The Law Society’s restaurant and bar is called Six Clerks, after the predecessors of solicitors. There was a Six Clerks’ Office based in Chancery Lane, whose under-clerks acted as attorneys for suitors in the court of Chancery, until the economy grew so large that the need for attorneys in a court of equity required more than a public office could supply. So ‘solicitors of the Court of Chancery’ emerged. The Six Clerks’ Office was only formally abolished by the Court of Chancery Act 1842.

Samuel Pepys (1633-1703) mentions the Six Clerks’ Office several times in his diary, and not always in a good way. One day in October 1663, he has to wait all afternoon for his lawyer, who never turns up, and on another in the same month he reports that ‘I find that my case, through my neglect and the neglect of my lawyers, is come to be very bad’. At around the same time, he calls his lawyer his ‘attorney and solicitor’.

John Donne (1572-1631), the poet, was active a few generations earlier, in Elizabethan and Jacobean times. At the beginning of his career, decades before he became dean of St Paul’s, he worked for the master of Chancery, who was also lord keeper of the Seal and so head of the legal profession.

In a book I have been reading about John Donne – ‘The Reformed Soul’ by John Stubbs, which I can strongly recommend – there is much about the early legal profession, and the rest of my information comes from that book.

John Stubbs reports that the Six Clerks were the most influential faction at a practical level in the Chancery Court. They issued patents and writs and gave ‘informal but costly’ advice to litigants. The Six Clerks believed they ran the place, and an earlier Elizabethan lord chancellor had had to order the clerks to stop butting in when the court was in session.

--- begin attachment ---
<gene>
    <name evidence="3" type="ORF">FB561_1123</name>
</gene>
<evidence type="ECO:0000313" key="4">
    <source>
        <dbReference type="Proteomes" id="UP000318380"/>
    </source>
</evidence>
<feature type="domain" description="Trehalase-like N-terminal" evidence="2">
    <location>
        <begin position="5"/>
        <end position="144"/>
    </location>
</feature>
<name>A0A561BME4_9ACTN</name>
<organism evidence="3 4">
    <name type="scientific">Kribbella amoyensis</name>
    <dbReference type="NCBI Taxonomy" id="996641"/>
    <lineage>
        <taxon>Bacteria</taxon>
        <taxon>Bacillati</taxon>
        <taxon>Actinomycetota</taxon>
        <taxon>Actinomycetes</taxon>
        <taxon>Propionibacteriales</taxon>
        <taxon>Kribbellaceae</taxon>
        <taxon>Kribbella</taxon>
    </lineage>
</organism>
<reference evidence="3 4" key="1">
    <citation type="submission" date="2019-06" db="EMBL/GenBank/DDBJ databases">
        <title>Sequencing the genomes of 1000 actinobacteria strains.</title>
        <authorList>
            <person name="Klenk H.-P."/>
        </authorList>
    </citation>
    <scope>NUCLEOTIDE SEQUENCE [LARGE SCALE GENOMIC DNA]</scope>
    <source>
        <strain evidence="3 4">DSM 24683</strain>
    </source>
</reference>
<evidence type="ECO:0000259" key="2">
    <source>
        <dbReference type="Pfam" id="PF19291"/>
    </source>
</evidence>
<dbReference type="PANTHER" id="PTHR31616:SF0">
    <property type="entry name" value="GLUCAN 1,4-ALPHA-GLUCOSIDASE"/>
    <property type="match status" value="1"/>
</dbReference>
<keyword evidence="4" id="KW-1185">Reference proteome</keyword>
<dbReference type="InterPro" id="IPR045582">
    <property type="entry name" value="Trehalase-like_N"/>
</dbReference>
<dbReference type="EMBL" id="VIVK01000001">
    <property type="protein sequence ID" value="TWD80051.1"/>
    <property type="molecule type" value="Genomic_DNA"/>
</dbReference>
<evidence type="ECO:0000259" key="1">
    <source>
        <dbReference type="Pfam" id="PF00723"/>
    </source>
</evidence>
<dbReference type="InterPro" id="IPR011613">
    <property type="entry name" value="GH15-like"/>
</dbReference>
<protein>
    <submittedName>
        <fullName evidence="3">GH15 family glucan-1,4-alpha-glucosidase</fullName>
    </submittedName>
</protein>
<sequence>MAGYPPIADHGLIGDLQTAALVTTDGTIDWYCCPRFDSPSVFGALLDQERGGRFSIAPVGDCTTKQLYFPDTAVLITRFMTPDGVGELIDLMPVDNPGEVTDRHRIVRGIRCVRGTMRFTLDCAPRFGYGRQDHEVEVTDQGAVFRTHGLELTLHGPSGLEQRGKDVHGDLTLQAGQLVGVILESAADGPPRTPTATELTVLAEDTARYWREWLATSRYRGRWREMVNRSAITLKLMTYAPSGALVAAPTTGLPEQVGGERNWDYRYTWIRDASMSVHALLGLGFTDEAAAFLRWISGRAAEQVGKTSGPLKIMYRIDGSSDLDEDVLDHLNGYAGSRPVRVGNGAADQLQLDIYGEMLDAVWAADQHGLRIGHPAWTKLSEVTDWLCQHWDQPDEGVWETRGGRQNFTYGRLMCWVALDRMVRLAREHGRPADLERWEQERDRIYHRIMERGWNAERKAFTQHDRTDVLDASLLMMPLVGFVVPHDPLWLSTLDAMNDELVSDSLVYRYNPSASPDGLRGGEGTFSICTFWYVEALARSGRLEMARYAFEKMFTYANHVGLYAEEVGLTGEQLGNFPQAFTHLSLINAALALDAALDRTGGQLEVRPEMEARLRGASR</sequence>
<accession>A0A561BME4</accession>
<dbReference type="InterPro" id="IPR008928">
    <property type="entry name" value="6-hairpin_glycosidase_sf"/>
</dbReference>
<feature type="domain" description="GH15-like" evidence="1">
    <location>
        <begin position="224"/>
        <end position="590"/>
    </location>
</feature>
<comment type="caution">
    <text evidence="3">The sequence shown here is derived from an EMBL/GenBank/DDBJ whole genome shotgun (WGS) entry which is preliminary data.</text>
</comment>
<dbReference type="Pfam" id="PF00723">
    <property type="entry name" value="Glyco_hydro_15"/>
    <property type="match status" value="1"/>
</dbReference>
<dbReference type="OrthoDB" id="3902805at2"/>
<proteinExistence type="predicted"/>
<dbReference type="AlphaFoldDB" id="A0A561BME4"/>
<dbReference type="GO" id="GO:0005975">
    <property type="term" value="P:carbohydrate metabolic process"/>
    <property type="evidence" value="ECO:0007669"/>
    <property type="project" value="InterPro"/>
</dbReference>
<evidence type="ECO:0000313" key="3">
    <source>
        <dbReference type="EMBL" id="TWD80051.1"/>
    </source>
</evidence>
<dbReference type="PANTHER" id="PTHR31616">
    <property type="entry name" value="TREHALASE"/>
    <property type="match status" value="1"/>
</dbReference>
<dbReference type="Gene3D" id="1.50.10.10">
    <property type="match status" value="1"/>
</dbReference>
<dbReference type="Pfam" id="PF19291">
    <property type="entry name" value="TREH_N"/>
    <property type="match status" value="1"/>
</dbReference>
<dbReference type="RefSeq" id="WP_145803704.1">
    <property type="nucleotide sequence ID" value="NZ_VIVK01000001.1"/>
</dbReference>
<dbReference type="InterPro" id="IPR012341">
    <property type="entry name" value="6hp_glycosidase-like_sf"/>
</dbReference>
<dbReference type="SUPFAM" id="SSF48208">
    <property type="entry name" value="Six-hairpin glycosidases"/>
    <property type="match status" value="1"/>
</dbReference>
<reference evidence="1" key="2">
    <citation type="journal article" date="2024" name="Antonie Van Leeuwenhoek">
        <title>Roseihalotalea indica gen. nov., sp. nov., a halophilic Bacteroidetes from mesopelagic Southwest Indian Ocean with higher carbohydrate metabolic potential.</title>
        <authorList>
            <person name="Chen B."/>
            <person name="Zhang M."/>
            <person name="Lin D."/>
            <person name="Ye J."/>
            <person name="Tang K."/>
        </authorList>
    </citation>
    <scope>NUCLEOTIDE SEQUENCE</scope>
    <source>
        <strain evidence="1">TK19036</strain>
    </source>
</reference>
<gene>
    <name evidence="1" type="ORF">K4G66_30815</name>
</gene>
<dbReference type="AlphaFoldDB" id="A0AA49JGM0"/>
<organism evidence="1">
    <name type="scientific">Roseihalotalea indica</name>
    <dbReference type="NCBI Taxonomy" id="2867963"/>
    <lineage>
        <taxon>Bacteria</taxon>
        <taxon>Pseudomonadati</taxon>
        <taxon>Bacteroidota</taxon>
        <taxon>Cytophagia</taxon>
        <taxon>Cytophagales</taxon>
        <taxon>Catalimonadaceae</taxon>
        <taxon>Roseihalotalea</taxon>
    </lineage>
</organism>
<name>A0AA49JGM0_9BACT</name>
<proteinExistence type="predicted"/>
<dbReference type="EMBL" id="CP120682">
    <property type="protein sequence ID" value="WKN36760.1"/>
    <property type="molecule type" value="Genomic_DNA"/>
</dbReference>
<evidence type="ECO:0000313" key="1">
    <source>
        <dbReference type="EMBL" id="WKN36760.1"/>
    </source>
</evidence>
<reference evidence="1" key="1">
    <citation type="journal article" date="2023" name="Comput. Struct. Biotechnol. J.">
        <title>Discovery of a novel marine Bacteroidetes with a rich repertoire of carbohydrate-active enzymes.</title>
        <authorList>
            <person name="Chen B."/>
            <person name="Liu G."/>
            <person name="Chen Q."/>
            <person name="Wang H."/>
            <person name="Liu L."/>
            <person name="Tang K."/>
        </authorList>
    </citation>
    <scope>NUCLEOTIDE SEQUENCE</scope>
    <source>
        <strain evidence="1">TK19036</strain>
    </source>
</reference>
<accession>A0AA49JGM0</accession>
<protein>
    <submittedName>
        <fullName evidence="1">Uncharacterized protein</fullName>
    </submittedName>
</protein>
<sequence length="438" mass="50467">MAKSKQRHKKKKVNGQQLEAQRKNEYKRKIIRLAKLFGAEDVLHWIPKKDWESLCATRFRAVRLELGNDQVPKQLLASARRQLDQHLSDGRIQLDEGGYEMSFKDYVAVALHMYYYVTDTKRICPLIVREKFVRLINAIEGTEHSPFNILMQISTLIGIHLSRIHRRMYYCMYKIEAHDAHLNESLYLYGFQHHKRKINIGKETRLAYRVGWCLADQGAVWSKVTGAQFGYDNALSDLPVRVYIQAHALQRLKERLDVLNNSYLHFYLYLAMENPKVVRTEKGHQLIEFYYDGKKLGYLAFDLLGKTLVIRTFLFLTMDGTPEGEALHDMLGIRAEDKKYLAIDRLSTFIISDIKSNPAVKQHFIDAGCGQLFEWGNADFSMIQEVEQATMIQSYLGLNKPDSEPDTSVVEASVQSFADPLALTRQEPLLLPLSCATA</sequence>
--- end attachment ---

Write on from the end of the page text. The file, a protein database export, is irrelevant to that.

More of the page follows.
An interesting threat to their position arose during Elizabethan times. The queen was short of money, and so took it upon herself to issue patents of monopolies for cash. For instance, the Earl of Essex was given the monopoly for farming sweet wines; Sir Walter Raleigh had the patent for selling such wines. More and more patents were granted, including the right to become a bureaucrat, such as a clerk in Chancery. The Six Clerks were furious that their jobs now came through royal patent and not from within Chancery itself.

John Donne was a law student at Lincoln’s Inn. He never became a lawyer, although he returned to Lincoln’s Inn later in his career when the Benchers appointed him their Reader in Divinity. As such, he had to preach twice on Sundays during term-time, about 50 times a year. He received lodgings in the Inn in return.

The training of lawyers at Lincoln’s Inn in those days was effected mainly through oral disputation rather than written work. A Bencher would outline a case, and the students would divide up into groups to discuss it. This happened in the main Hall after the midday meal. There were moots and occasional lectures, too – but the lectures could last for seven or eight hours.

Most students did not go on to practise law, but were gentlemen who looked down on practising lawyers. They went to Lincoln’s Inn to pursue their own intellectual interests, or just to have a good time. John Donne wrote of those days: ‘A fair day shoots arrows of visits and comedies, and conversation, and so wee goe abroad: and a foul day shoots arrows of gaming or chambering [visiting brothels], and wantonness, and so we stay at home.’ In the late 15th century, fines of £5 were introduced for fornicating in a room or building in the Inn, and £1 for fornication in the grounds or in the street.

Women were generally forbidden to enter the Inn. Fashion fads like ruffs, white doublets, velvet caps and brightly coloured cloaks were prohibited as well. 

Interestingly, in the violent days of the Reformation, Lincoln’s Inn harboured many Catholics – and that was because it lay outside the jurisdiction of city and suburban justices, and a constable needed the authorisation of the bench to enter. But there were raids nevertheless, and John Donne’s own brother, Henry, also a student at Lincoln’s Inn, was found with a Catholic priest in his lodgings, and beaten and put on the rack. He subsequently died in the vile, vile conditions of Newgate Prison before he could come to trial.

Few people want to return to those times. But the history is instructive, if only to show that there is change and change again, always on the same and familiar locations that remain the centre of London legal life.